Scott Jurek Breaks Appalachian Trail Supported Speed Record

[Editor’s Note: This article was written by iRunFar correspondent Bob Najar.]

Scott Jurek succeeded in his goal of breaking the speed record for a supported thru-hike of the Appalachian Trail. He completed the 2,178-mile trail stretching between Georgia and Maine in 46 days, 8 hours, and 8 minutes. The previous overall speed record holder, Jennifer Pharr-Davis, will still be the fastest female thru-hiker with a time of 46 days, 11 hours, 20 minutes, a record she set in 2011. Jurek finished today on top of Mount Katahdin at 2:03 p.m. Eastern Time with his wife, Jenny, who provided support for the extended endurance feat.

Scott Jurek kisses his wife, Jenny, after setting the Appalachian Trail Record. Photo: iRunFar

Scott Jurek kisses his wife, Jenny, after setting the Appalachian Trail Record. Photo: iRunFar

The 41-year-old professional ultrarunner from Boulder, Colorado is capping a long career including seven consecutive Western States 100 wins, two wins at the Badwater Ultramarathon, and three consecutive Spartathlon wins.

During his journey, Jurek experienced a knee injury on Day 7, stifling heat and humidity in the mid-Atlantic states, the rainiest June in Vermont in 130 years, and challenging footing and steep climbs and descents in New Hampshire and Maine. He also found overwhelming assistance and graciousness from many people along the way.

A proper celebration after 46 days out there! Photo: iRunFar

A proper celebration after 46 days out there! Photo: iRunFar

Many people were surprised that his speed-record attempt was done northbound–from Georgia to Maine–when Pharr-Davis and others had gone southbound. He told Andrew Thompson, the former men’s Appalachian Trail supported record holder and a pacer to Jurek in New Hampshire, that he wanted a “classic AT experience” with a finish on Katahdin. The first AT speed record was done northbound by David Horton in 1991.

A happy Scott Jurek celebrating. Photo: iRunFar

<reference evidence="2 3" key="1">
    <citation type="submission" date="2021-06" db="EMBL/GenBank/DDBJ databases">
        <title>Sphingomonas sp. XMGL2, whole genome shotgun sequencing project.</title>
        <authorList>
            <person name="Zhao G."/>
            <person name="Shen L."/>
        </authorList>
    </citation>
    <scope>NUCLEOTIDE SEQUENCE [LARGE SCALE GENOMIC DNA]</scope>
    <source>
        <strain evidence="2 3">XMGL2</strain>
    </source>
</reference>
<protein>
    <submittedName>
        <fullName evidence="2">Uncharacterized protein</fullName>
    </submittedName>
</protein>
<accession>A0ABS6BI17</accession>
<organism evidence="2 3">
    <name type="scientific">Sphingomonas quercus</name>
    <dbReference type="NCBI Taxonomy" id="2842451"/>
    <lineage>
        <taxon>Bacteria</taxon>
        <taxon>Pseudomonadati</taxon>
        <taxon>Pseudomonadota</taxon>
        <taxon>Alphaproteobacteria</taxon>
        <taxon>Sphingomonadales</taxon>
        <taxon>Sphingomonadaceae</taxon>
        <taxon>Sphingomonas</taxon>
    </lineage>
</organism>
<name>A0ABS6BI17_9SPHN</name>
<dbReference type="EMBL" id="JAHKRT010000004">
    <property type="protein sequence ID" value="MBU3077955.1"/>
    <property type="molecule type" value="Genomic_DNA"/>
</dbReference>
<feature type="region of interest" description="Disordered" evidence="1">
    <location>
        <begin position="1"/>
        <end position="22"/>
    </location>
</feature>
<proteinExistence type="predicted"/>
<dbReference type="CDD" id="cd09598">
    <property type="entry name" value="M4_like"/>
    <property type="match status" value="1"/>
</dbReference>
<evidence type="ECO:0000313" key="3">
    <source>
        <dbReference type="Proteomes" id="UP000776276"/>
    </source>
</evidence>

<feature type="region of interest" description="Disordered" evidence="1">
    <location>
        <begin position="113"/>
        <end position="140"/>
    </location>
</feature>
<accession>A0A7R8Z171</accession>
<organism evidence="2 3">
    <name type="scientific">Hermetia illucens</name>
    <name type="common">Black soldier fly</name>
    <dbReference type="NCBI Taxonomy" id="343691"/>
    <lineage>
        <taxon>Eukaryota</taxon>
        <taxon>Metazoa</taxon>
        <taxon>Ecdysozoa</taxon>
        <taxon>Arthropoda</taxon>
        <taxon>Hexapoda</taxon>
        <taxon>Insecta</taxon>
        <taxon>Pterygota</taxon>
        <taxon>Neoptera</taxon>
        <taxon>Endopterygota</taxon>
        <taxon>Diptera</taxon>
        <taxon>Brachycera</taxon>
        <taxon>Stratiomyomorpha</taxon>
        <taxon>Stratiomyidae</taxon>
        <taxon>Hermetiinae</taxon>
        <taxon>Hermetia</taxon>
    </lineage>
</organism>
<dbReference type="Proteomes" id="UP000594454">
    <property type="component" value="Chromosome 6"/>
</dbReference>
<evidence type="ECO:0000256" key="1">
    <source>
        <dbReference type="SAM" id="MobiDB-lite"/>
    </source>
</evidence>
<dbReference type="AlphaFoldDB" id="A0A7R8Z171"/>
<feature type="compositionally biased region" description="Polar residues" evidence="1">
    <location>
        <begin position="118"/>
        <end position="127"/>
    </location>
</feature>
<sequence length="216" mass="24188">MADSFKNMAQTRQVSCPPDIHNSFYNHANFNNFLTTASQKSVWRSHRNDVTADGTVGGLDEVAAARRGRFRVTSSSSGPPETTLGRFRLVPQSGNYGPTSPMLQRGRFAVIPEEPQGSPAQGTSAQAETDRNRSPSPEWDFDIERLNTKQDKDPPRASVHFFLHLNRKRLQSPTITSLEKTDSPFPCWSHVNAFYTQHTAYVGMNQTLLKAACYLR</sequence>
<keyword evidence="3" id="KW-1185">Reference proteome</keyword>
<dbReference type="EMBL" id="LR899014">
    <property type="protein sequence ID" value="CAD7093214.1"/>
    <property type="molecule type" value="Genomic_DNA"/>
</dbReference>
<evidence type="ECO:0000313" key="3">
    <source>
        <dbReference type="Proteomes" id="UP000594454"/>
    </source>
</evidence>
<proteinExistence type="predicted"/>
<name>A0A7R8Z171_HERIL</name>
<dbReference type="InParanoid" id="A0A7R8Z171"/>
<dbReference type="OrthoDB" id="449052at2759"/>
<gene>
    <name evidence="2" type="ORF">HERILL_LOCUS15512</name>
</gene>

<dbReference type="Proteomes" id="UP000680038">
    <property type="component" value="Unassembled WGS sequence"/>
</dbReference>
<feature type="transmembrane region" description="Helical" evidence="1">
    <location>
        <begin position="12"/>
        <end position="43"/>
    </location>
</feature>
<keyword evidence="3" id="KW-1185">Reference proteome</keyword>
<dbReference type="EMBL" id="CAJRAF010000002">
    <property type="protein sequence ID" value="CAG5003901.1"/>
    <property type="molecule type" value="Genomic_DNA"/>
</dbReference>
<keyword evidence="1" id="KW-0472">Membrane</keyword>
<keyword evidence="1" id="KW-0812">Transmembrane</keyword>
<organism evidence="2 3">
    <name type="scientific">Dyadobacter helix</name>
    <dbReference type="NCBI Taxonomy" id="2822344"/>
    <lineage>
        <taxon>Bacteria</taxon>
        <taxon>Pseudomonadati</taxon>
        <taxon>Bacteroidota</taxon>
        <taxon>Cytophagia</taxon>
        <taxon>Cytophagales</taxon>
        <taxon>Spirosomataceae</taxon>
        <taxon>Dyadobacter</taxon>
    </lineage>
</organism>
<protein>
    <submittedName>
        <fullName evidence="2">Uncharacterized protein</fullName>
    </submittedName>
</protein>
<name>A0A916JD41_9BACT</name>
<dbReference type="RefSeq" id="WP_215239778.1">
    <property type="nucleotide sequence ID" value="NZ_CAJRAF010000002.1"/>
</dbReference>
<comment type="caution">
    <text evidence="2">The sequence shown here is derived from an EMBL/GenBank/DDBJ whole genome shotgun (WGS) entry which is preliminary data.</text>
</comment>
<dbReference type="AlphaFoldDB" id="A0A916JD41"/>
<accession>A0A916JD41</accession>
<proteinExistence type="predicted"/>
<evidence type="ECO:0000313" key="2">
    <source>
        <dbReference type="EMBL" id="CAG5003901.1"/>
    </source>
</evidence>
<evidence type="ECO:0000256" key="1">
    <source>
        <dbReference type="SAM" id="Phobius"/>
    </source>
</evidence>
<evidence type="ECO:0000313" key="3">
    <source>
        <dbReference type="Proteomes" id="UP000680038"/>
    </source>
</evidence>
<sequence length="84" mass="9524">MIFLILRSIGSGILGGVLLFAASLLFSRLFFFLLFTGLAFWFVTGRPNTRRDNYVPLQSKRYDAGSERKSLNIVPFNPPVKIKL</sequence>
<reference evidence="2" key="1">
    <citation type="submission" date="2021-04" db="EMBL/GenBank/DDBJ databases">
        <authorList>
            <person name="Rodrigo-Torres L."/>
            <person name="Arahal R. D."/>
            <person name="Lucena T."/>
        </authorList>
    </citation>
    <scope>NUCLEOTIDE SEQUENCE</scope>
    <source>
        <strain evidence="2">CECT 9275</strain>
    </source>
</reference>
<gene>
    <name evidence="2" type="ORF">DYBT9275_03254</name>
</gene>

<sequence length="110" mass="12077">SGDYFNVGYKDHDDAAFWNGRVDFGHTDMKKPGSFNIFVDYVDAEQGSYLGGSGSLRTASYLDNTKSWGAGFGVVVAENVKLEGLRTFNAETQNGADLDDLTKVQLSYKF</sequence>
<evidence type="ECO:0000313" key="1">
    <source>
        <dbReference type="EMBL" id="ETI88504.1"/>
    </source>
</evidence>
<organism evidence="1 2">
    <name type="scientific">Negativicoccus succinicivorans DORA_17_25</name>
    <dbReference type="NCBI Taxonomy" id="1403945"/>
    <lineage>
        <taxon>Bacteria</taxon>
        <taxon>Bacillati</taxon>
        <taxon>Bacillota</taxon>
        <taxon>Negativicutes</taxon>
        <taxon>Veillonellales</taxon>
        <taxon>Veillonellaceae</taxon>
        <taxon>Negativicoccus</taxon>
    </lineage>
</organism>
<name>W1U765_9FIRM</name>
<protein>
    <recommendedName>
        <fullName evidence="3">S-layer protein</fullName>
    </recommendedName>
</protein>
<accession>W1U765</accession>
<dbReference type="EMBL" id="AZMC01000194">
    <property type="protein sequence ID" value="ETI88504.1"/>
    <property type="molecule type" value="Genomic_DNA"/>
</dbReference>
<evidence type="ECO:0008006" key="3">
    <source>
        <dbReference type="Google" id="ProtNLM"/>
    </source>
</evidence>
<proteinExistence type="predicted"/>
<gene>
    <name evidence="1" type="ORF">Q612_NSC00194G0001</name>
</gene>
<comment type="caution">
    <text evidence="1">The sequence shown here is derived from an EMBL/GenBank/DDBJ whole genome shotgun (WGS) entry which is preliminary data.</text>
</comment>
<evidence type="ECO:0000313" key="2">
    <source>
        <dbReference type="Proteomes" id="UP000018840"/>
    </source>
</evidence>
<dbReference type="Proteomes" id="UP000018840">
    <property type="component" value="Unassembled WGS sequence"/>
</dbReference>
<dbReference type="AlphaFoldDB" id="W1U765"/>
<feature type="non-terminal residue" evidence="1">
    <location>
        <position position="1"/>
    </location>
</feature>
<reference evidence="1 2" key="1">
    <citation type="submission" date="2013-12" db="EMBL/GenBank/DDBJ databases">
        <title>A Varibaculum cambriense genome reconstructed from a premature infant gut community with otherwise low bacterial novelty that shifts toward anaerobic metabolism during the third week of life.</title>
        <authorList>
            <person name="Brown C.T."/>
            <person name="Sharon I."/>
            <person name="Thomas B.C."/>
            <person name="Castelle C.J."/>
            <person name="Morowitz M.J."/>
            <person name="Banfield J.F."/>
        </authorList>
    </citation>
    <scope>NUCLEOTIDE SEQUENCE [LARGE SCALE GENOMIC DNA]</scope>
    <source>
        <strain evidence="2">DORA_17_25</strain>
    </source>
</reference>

A happy Scott Jurek celebrating. Photo: iRunFar

Another interesting aspect of Jurek’s accomplishment is that he is vegan. Carrying and eating enough energy-dense vegan food for such an endurance feat can be challenging, but Jurek has proven since 1999 it can be done. He is the author of the New York Times bestseller Eat and Run, a book about healthful eating and endurance sports.

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Scott Jurek and his whole crew up at Mt. Katahdin. Photo: iRunFar

Despite never having been on the AT before, Jurek set a plan to average approximately 50 miles per day. From his start on May 27, to July 2nd when he arrived at the AMC Galehead Hut in New Hampshire’s White Mountains in the middle of the night, Jurek averaged 49.4 miles per day. He was slowed by the difficult terrain in his final days in New England, bettering the record by three hours and 12 minutes.

There are 9 comments

  1. Buzz

    Great job Scott and Jenny! That was a huge effort. Long trails are as different as ultras are to a road 10k. Good write-up and photos too.

  2. olgav100

    Great photos, so thrilled for both Scott and Jenny, what a way to retire with a mark! Good people. Not to say anybody who's done it before are not, but records are made to be broken, and I am ready to root for anyone who sets out to do their best, honest and clear, in public eye, which is so hard, and keep on pushing beyond what they thought they would have to. As he mentioned in one of his interviews, record was certainly the goal, but so was to inspire others do incredible things (paraphrasing). I know I am inspired. Hope he does write a book about it.

  3. TrailTan

    So good, especially since he fell behind early in the attempt. In listening to Karl Meltzer's AT post-mortems, he said that once you're off-pace for the AT record, it's very difficult to get back on track. Ironically, KM spent a week on the trail this year helping team Jurek recover time. And it sounds like Meltzer is on for attempt #3 in 2016. I wonder if he'll try the south->north direction?

  4. jekirk1295

    Only fitting Scott seemed to finish during the Hardrock awards ceremony. A good weekend for a lot of good people all the way around!!

  5. runsnotsofar

    It was great to follow Scott's journey on facebook and such. Super happy for him that he got the record! It also goes to show what an amazing thing Jennifer Pharr-Davis had pulled off when she set her record. It took one of the greatest runners of all times and a big crew to knock a few hours off.

  6. scottshiba

    ^^ +1 to what runsnotsofar said. I have nothing but respect for Scott and his crew for an amazing accomplishment. But I think this is as much a statement for Pharr-Davis' record still being only a few hours off a well-known professional runner w/major sponsorships and a seasoned crew.

  7. @Speedgoatkarl

    Trail Tan. I actually spent 2 full weeks with scott from Shanendoah to Lee, MA. It was a great experience to see Scott come back and make back miles one mile at a time. I knew if he played his cards right, he could get his miles back. And since I know the AT as well as just about anyone, it was time to help him. I'm psyched to have been a part of it, but in the end, it was all Scott, he did it, I watched. Next year he'll watch me give it one more shot and crew for me, returning the favor. It'll be a great team, and hopefully I'll make the 3rd time a charm. It's tough, alot tougher than most people think. this is NO Western States Trail, and it's no Hardrock Route. It's much harder than those two races combined X 10

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